Remarks by Dr. Jolene Koester - September 13, 2022

Meeting of the CSU Board of Trustees, September 13, 2022
Interim Chancellor Jolene Koester
Chancellor's Report (as prepared)

Thank you, Chair Fong.

Before I begin my remarks, I want to join the chair in offering my warmest welcome to Trustees Gilbert-Lurie and Vargas, as well as Presidents Quiñones and Lee.

And I also want to echo Chair Fong in recognizing and congratulating this year's police commendation award recipients. I have read of their courageous, skillful and, in several cases, life-saving actions – Chair Fong just highlighted a few. I want to thank these extraordinary officers for their heroism. And I want to offer my appreciation to all of the CSU's police officers for their critically important work. Yours is an essential and difficult job – and on occasion, a thankless one. Today is not one of those occasions.

Thank you all!

On August eleventh, I was honored to attend the U.S. Department of Education's “Raising the B.A.R." event in Washington, D.C., where I was joined by Presidents Thomas Parham and Fram Virjee. (President Nelsen had also planned to attend, but like countless others, he fell victim to one of the many flight cancellations that have plagued air travel of late.)

The event brought together leaders of colleges and universities, higher education systems and other educational organizations from across the country. It was a group of very disparate institutions – public, private, two-year and four-year. But we were united in one very important respect – our collective commitment to inclusive excellence, educational equity and social mobility.

It was a packed agenda and an extraordinarily productive and informative day, with discussions on topics ranging from expanding educational on-ramps and pathways to meeting students' holistic needs, cross-institutional collaboration, and college affordability, among others. (Presidents Parham and Virjee helped lead two of these discussions, and I will ask them to share their reflections in just a moment.)

But what I was struck by most – and continue to be struck by – were the remarks given by Secretary of Education Miguel Cardona. He called on America to embrace a new vision of college excellence while chastising well-resourced schools that “chase rankings." The Secretary emphatically defined college excellence by – and I quote – “the measures that matter: college completion, economic mobility and narrowing gaps in access to opportunity for all Americans," rather than selectivity or current rankings.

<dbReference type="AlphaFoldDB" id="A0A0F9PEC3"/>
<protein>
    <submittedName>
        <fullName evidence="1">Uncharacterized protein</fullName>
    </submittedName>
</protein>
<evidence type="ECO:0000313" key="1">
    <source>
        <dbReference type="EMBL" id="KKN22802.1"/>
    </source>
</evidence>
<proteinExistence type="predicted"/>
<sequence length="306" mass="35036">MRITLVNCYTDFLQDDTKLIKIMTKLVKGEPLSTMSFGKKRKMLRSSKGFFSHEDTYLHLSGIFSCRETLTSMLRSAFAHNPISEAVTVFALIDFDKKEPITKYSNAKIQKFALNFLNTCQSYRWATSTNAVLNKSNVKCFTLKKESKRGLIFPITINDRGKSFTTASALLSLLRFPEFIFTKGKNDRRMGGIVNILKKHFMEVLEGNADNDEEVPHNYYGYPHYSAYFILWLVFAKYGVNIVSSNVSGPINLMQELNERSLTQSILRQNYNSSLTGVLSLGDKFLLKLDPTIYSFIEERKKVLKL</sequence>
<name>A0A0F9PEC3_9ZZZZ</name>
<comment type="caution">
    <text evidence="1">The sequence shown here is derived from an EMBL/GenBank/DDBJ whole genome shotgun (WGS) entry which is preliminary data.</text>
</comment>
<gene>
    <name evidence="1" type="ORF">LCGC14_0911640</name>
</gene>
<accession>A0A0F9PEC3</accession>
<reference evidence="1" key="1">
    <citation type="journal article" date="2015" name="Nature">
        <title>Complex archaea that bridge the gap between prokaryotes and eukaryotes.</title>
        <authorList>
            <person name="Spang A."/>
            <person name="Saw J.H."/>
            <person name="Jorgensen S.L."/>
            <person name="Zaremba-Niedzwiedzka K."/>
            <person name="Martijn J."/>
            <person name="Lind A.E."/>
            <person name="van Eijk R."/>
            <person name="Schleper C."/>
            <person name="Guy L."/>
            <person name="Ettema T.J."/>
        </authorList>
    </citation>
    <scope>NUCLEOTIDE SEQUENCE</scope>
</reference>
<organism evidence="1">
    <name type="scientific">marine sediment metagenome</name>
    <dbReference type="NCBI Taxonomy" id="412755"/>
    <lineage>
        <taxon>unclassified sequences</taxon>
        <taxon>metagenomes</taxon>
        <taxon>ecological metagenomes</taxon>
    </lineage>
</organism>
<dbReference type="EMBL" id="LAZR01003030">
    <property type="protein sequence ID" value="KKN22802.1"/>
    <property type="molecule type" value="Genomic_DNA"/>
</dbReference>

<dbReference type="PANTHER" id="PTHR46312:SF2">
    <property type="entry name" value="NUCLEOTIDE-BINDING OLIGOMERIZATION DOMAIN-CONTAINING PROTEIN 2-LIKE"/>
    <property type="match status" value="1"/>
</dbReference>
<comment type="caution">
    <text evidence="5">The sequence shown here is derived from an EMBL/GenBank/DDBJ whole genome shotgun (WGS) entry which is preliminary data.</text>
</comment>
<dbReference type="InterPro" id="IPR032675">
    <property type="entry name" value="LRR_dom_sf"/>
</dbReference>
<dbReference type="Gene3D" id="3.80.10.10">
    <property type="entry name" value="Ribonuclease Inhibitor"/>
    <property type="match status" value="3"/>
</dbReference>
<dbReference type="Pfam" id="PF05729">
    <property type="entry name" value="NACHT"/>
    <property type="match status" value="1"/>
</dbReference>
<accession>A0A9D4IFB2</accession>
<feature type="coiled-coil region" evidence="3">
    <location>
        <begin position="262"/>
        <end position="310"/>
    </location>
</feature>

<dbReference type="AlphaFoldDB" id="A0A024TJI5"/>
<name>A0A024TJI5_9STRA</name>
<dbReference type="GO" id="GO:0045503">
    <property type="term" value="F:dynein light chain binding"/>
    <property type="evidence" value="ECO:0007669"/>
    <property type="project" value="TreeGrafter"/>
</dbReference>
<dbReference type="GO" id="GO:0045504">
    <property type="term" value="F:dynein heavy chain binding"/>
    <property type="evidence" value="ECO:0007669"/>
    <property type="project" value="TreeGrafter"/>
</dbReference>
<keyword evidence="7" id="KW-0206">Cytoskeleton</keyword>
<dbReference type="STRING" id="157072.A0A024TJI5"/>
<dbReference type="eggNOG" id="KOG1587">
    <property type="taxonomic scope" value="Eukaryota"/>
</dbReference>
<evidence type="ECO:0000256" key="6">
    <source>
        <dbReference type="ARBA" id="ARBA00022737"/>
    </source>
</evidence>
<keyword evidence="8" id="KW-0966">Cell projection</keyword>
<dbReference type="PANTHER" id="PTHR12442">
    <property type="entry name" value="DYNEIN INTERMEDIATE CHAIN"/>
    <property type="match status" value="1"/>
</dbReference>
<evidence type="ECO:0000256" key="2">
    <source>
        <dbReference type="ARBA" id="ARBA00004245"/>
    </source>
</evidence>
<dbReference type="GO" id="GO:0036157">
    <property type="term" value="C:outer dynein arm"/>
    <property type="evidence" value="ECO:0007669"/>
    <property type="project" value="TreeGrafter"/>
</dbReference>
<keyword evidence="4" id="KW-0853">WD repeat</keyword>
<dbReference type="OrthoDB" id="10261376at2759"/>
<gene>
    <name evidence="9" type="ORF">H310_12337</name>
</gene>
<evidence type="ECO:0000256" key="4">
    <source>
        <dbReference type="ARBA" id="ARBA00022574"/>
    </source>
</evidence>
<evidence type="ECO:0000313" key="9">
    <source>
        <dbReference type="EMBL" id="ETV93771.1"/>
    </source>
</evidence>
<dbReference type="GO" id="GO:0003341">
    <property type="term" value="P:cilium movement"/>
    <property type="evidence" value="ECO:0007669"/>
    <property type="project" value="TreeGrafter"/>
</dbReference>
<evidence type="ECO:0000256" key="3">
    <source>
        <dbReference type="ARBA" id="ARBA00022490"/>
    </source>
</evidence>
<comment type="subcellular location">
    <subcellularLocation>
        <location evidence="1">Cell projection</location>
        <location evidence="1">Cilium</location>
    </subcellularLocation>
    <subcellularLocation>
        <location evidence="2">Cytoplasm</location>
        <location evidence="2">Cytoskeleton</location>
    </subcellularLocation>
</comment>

Frankly, I was as awed as I was gratified. The nation's highest-ranking education official has – in no uncertain terms – equated excellence in higher education with equity, inclusiveness, social mobility and student success. It was a truly amazing moment – perhaps an inflection point – and one like no other I have experienced in my more than four decades in higher education. And I am hopeful that this portends great things to come, knowing that policy proclamations such as these are often followed by meaningful programmatic action and financial support.

Before I continue, I would like to ask Presidents Parham and Virjee to offer a few reflections on the discussions they helped lead.

President Parham?

Thank you, President Parham. President Virjee?

Thank you, President Virjee – and thank you both for your valuable contributions to what was truly a singular and extraordinary event.

Before I leave the federal realm, I want to commend two recent actions by the Biden Administration: the plan for targeted college debt cancellation and the rule formally codifying the DACA program into regulatory code. The CSU welcomes steps toward reducing the financial burden of higher education and to supporting Dreamers, including the approximately ten thousand who are learning and working across our 23 universities. But as I express my support of these actions, I would be remiss if I didn't take the opportunity to reiterate the CSU's federal priorities of increasing the maximum Pell Grant to $13,000 – which would greatly reduce the need for CSU students to incur debt in the first place – and of working toward a bipartisan, permanent legislative solution to protect current and future DACA students across the CSU and across the country.